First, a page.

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Pediatric Nursing Care

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  1. Pediatric Nursing Care Nursing Care of the Child Born with Physical or Developmental Challenge

  2. Physical/Developmental Disorders: GIT Ankyloglossia Thyroglossal cysts Cleft lip and Palate Pierre Robin syndrome TracheoesophagusAtresia and Fistula Omphalocele Gastroschisis Intestinal obstruction

  3. Physical/Developmental Disorders: GIT (cont’d) Meconium Plug syndrome Meconiumileus Diaphragmatic hernia Umbilical hernia Imperforate anus

  4. Ankyloglossia

  5. Thyroglossal Cyst

  6. Thyroglossal Cyst

  7. Cleft Lip and Palate

  8. Cleft Lip and Palate

  9. Bottle Feeding tips: (cleft Lip and Palate)

  10. Bottle Feeding tips: (cleft Lip and Palate) • Feed your baby in a calm quiet environment.  Make sure you are sitting in a comfortable chair. • Seat your baby upright for bottle feeding.  This may prevent milk coming out of the nose during sucking. Hold the baby close to you so they are well supported for feeding. • Feed your baby with a squeeze bottle and cross-cut teat or a Special needs feeder (previously called Haberman feeder). If your baby has a cleft lip, avoid placing the teat into the cleft.

  11. Bottle Feeding tips: (cleft Lip and Palate) • Once your baby starts sucking, squeeze the bottle gently to deliver milk into the mouth.  A squeeze every 3 to 4 sucks is usually sufficient however all babies are different so you may need to experiment a little with the rate of pulsing/ squeezing.  Some babies like to suck when a gentle but constant pressure is applied to the teat (if using the Special needs feeder) or the bottle (if using a squeeze bottle) rather than pulsing.  • Experimenting with this technique may also be useful.  Some mothers find it helpful to practice squeezing a water-filled bottle to get an idea of how the flow changes with more rapid squeezing or stronger squeezing of the bottle feeding. Some babies may be able to compress the teat enough themselves to feed quickly.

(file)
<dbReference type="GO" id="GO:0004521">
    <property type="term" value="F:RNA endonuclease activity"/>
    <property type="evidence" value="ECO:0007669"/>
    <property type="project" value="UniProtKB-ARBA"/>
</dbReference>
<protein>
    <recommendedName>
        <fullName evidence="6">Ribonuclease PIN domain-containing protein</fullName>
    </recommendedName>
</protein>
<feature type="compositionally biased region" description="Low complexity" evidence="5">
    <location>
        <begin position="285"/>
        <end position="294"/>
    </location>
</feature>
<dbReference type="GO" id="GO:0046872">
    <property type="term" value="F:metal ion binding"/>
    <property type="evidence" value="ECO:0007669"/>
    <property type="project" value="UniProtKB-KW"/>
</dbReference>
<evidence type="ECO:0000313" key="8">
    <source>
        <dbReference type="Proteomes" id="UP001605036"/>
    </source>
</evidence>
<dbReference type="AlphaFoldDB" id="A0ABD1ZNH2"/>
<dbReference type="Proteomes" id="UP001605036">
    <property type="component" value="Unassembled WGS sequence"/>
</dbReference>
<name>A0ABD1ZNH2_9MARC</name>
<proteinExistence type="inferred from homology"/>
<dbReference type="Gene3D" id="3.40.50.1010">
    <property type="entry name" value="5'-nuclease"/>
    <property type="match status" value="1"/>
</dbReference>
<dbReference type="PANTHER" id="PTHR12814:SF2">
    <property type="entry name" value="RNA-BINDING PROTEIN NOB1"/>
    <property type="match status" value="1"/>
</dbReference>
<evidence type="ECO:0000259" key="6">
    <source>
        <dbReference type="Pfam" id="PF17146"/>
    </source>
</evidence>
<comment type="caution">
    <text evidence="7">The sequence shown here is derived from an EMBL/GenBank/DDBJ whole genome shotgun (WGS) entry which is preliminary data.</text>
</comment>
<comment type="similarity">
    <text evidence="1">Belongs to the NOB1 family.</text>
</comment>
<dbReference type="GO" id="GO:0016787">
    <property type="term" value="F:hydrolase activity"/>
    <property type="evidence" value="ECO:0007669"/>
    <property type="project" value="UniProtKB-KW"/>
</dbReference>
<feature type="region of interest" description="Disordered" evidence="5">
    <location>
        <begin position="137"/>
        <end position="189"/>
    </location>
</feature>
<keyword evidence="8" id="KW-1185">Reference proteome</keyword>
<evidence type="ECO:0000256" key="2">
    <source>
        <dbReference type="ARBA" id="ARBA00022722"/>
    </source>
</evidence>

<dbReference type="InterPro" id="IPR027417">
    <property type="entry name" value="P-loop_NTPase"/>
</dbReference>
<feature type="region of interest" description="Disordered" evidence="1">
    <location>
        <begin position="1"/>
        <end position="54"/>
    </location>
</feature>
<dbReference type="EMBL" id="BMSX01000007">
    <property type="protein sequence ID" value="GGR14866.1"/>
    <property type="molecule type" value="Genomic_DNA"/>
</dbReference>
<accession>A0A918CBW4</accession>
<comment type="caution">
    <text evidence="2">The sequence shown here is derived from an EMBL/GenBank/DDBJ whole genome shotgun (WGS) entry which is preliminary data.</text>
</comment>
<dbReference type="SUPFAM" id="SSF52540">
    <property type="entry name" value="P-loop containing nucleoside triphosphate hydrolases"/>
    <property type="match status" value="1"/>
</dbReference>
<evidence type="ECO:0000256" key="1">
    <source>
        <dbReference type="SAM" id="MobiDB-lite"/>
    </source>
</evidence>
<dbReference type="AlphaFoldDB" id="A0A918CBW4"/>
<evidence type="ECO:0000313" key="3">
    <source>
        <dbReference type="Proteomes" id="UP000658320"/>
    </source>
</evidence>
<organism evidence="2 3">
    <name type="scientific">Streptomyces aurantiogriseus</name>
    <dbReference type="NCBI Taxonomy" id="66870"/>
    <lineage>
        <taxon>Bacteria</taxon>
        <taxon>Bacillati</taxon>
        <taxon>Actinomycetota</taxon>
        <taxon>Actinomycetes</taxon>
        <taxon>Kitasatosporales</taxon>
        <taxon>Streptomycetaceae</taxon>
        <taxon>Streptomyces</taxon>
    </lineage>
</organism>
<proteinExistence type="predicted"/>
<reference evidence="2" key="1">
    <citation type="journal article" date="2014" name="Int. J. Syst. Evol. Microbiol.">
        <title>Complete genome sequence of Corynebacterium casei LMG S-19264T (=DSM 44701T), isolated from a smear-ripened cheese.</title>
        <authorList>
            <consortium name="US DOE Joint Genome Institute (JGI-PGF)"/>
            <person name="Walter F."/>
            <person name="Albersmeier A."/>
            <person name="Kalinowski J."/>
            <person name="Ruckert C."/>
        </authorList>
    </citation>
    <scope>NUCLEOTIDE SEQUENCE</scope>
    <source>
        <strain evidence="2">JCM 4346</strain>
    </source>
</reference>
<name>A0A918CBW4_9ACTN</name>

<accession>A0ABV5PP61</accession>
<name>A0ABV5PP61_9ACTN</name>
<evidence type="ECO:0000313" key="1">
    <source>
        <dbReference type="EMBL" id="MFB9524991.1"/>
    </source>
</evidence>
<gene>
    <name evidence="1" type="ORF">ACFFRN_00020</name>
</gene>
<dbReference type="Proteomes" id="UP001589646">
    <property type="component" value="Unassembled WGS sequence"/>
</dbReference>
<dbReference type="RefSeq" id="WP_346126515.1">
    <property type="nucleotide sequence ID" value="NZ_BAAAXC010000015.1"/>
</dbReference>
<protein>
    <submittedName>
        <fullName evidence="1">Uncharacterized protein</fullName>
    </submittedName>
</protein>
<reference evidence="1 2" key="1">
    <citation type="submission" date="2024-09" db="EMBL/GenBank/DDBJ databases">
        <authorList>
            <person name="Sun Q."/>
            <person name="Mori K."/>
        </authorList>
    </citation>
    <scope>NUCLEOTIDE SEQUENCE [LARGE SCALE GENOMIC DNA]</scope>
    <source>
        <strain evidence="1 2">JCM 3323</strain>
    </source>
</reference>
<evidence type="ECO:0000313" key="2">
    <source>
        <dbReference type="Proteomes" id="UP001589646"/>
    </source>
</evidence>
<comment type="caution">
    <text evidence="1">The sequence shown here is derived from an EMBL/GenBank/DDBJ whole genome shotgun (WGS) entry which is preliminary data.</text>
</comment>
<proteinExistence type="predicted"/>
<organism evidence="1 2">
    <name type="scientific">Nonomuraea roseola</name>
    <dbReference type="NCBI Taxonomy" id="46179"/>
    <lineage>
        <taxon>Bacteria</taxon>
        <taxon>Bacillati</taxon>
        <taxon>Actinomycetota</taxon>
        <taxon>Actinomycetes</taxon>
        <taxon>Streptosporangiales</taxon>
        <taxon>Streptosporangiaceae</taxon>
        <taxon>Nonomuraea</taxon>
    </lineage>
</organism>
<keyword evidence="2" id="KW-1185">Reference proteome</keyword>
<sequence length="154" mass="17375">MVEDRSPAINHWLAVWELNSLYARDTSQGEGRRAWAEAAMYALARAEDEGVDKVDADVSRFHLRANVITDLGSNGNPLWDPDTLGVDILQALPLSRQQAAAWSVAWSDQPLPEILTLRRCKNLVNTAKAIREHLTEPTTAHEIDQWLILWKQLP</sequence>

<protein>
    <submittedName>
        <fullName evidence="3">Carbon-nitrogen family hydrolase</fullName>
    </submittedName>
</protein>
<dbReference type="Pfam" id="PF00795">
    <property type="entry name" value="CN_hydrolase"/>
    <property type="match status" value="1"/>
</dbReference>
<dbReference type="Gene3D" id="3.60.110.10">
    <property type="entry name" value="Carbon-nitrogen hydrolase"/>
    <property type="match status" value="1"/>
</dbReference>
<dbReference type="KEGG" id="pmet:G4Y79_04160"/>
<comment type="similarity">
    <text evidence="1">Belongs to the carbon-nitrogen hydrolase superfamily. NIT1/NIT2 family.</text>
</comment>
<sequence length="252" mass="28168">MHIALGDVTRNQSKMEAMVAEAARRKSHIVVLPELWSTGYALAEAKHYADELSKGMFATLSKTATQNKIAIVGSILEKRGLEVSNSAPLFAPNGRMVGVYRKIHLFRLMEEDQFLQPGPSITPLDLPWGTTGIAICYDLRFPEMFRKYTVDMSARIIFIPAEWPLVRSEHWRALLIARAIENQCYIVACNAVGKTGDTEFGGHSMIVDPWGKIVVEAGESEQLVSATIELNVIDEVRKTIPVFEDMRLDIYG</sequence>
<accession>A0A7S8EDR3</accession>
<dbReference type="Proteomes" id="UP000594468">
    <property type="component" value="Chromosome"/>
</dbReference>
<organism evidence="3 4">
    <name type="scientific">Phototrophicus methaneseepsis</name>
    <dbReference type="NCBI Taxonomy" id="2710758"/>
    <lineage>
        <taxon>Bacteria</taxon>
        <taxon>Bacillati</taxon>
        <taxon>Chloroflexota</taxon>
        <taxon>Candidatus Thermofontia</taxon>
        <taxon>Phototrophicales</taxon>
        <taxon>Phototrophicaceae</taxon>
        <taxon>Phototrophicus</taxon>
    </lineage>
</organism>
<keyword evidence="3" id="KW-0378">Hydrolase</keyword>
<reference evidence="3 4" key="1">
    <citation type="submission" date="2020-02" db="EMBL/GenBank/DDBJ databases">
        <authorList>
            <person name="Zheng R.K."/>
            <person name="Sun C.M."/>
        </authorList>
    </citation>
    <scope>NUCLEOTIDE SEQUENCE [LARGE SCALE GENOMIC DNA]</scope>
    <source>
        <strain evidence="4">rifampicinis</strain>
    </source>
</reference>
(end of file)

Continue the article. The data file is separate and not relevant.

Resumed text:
12. Bottle Feeding tips: (cleft Lip and Palate) • Watch how your baby reacts to the pulsing or prolonged squeezing of the bottle.  If the baby looks uncomfortable or is not managing the mouthful of milk, stop squeezing and let him/her rest and swallow before more milk is given. • Have breaks for burping, as the baby may be more ‘windy’ than usual. • Keep each feed to 20-30 minutes.  Longer feeds mean the baby will use too much energy during feeding. This can make weight gain difficult.

  13. Bottle Feeding tips: (cleft Lip and Palate) • Babies can loose up to 10% of their birth weight but usually regain it in 2 to 3 weeks.  If your baby is having 5 to 6 wet nappies per day and regular motions, and is healthy and alert, then it is likely that he/she is being fed sufficiently.  Your Maternal and Child Health Nurse will help you keep track of your baby’s growth and we will ask you about it when you come to cleft clinic.  Slow weight gain or weight loss may mean the feeding method needs to be changed.  • Some babies have serious feeding problems (dysphagia) which means they need specialised assistance to manage feeding. 

  14. Special Bottle

  15. Pierre Robin Syndrome

  16. Pierre Robin Syndrome • …is a triad of micrognathia (small mandible), cleft palate, and glossoptosis (a tongue malpositioned downward)

  17. TracheoseophagealAtresia

  18. TracheoseophagealAtresia

  19. Omphalocele

  20. Omphalocele

  21. Omphalocele

  22. Gastroschisis

  23. Intestinal Obstruction

  24. Intestinal Obstruction

  25. Intestinal Obstruction

  26. MeconiumIleus

  27. Diaphragmatic Hernia

  28. Umbilical Hernia

  29. Imperforated Anus

  30. Signs and Symptoms of Dehydration